One of two freight trains that collided in the Oklahoma Panhandle last summer, killing three workers and causing an inferno that nearly welded the locomotives together, sped past three signals warning it to slow down or stop, federal investigators said Tuesday.
The eastbound Union Pacific train passed a siding at 68 mph just prior to the June 24 collision near Goodwell instead of slowing as one of the Omaha, Neb., railroad's freight trains approached from the other direction, investigators told the National Transportation Safety Board at a hearing in Washington.
The NTSB said the hearing was for fact-finding purposes, not to assess blame. The panel heard testimony from railroad, government and labor union officials.
According to an accident reconstruction, the eastbound train passed two signals warning it to slow down and a third that directed it to stop. Data retrieved from the eastbound train show that its emergency brake was applied 8 seconds before the crash.
The accident killed three of the four people aboard the two trains. One person jumped from a train and survived.
The NTSB said both trains passed inspections the day before the accident and railway signals were working properly afterward.
Union Pacific's vice president of safety, Robert Grimaila, said the company registered 95 signal violations in 2012 on its internal system and that none led to collisions except those that preceded June's fatal wreck. Under questioning, he said railroad employees can be suspended or face other consequences for ignoring or missing a signal.
"We never want to see another accident like this happen again," he told the panel.
Jeff Young, an executive for the railroad, told the panel that Union Pacific has already spent more than $1 billion to implement a complete safety system overhaul — known formally in the industry as positive train control — that would greatly minimize future train accidents. Young estimated the upgrades would be in place as early as 2017 or by 2018 at the latest due to the complexity of the new system overhauls.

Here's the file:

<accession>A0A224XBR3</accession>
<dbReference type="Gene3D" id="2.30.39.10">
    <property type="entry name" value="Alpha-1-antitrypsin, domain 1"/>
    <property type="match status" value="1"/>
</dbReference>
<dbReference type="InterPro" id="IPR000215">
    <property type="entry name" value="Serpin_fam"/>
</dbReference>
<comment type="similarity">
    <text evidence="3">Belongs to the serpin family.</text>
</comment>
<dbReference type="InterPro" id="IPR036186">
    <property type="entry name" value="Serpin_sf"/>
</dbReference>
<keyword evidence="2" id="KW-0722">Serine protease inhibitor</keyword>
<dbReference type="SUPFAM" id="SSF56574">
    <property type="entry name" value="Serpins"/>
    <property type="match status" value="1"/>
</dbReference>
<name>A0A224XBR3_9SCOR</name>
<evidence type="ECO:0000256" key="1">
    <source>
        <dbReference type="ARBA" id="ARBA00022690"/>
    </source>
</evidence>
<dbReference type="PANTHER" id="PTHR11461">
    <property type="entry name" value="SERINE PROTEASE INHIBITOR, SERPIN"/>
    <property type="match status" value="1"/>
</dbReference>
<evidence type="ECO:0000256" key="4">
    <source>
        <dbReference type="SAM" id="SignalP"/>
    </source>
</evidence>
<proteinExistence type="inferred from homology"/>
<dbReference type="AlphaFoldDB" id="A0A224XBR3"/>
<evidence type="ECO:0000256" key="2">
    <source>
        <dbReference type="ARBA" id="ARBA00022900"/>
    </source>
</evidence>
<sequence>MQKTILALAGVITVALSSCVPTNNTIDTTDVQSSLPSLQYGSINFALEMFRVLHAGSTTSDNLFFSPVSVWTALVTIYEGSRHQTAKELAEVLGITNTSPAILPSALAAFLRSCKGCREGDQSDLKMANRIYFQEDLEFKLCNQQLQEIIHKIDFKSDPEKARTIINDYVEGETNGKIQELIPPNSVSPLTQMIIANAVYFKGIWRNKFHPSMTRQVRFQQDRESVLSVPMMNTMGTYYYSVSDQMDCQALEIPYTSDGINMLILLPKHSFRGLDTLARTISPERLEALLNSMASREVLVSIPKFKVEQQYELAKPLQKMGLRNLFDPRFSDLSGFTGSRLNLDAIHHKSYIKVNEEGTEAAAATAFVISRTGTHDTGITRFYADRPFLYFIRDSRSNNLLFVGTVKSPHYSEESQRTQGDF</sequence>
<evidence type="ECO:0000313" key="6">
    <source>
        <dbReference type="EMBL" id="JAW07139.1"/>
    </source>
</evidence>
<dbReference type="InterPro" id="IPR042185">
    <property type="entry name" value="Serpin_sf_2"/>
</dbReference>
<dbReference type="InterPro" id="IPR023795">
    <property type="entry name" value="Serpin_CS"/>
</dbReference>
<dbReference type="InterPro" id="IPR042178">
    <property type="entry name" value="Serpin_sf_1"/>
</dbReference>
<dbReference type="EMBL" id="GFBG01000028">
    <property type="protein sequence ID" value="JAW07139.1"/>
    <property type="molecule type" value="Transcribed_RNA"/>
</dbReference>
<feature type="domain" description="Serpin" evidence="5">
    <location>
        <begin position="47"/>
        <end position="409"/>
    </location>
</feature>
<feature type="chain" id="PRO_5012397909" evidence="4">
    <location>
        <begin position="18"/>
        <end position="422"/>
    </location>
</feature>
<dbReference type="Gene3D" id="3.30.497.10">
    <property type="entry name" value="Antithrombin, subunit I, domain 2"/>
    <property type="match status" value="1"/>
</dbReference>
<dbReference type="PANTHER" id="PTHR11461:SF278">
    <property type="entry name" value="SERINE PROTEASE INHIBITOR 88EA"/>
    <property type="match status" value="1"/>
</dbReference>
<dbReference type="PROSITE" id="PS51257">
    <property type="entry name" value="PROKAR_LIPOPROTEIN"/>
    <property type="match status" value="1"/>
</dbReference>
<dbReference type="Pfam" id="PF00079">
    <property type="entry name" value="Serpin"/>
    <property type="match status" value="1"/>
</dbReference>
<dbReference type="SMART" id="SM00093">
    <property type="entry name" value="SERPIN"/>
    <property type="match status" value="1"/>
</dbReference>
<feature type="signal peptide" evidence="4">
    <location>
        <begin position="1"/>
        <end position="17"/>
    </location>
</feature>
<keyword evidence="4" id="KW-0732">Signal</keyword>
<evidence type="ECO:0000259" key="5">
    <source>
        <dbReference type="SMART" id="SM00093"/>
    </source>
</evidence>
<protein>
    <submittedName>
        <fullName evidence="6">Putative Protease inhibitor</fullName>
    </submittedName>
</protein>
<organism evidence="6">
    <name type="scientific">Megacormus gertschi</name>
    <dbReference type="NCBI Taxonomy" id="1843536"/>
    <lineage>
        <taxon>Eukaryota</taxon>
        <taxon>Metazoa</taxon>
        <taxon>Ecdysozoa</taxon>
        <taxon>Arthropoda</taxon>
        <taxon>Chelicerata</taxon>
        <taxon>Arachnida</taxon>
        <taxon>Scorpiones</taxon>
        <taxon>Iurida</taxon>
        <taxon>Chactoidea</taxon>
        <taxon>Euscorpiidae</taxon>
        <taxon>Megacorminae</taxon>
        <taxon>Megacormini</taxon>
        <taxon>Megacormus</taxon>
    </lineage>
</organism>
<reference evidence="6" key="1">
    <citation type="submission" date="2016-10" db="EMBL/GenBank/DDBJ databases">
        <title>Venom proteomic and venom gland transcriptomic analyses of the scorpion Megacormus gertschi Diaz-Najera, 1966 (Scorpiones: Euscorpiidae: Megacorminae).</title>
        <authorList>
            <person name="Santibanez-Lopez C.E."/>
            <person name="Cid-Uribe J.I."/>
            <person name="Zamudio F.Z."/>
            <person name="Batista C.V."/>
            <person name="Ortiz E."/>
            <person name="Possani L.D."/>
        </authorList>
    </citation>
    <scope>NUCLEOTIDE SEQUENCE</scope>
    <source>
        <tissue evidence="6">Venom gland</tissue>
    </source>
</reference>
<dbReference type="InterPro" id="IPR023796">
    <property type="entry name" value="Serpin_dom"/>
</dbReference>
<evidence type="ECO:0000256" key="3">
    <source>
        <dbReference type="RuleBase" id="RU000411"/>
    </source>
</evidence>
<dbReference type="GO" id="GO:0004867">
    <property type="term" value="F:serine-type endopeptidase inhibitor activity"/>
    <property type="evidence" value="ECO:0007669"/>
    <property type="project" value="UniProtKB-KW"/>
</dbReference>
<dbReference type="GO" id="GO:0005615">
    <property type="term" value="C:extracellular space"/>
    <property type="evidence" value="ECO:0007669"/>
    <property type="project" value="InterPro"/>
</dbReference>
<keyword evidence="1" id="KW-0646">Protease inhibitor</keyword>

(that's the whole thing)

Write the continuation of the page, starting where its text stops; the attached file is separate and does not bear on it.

"People don't appreciate the complexity of what we're doing here," Young told the panel. "This is a huge paradigm shift. The last thing we want to do is be back here with a collision that occurred because we weren't vigilant in testing and operating this whole new control system. This system hasn't even been field-tested yet."
Federal Railroad Administration official Robert Lauby said that while the number of signal violations is down — from 372 in 2005 to 372 in 2011 — there are still too many.
"We need different techniques to take it down to the next level, to make railroads even safer," he said. He suggested peer-to-peer safety programs to underscore that it is unacceptable to answer a cell phone in a locomotive, for example. The NTSB said it found no cell phones in the wreckage, though much of the train was destroyed.
Brotherhood of Locomotive Engineers and Trainmen union official Dennis Pierce told the panel that railroad engineers suffer from "task overload" and must navigate new technology and reams of bulletins and memos as well as watching where their locomotive is traveling.
"It's obvious to most of us there are limitations on how many tasks a human being can safety accomplish, and engineers must multitask more than ever before ... under intense scrutiny," he said Tuesday.
The collision caused an estimated $15 million in damage.
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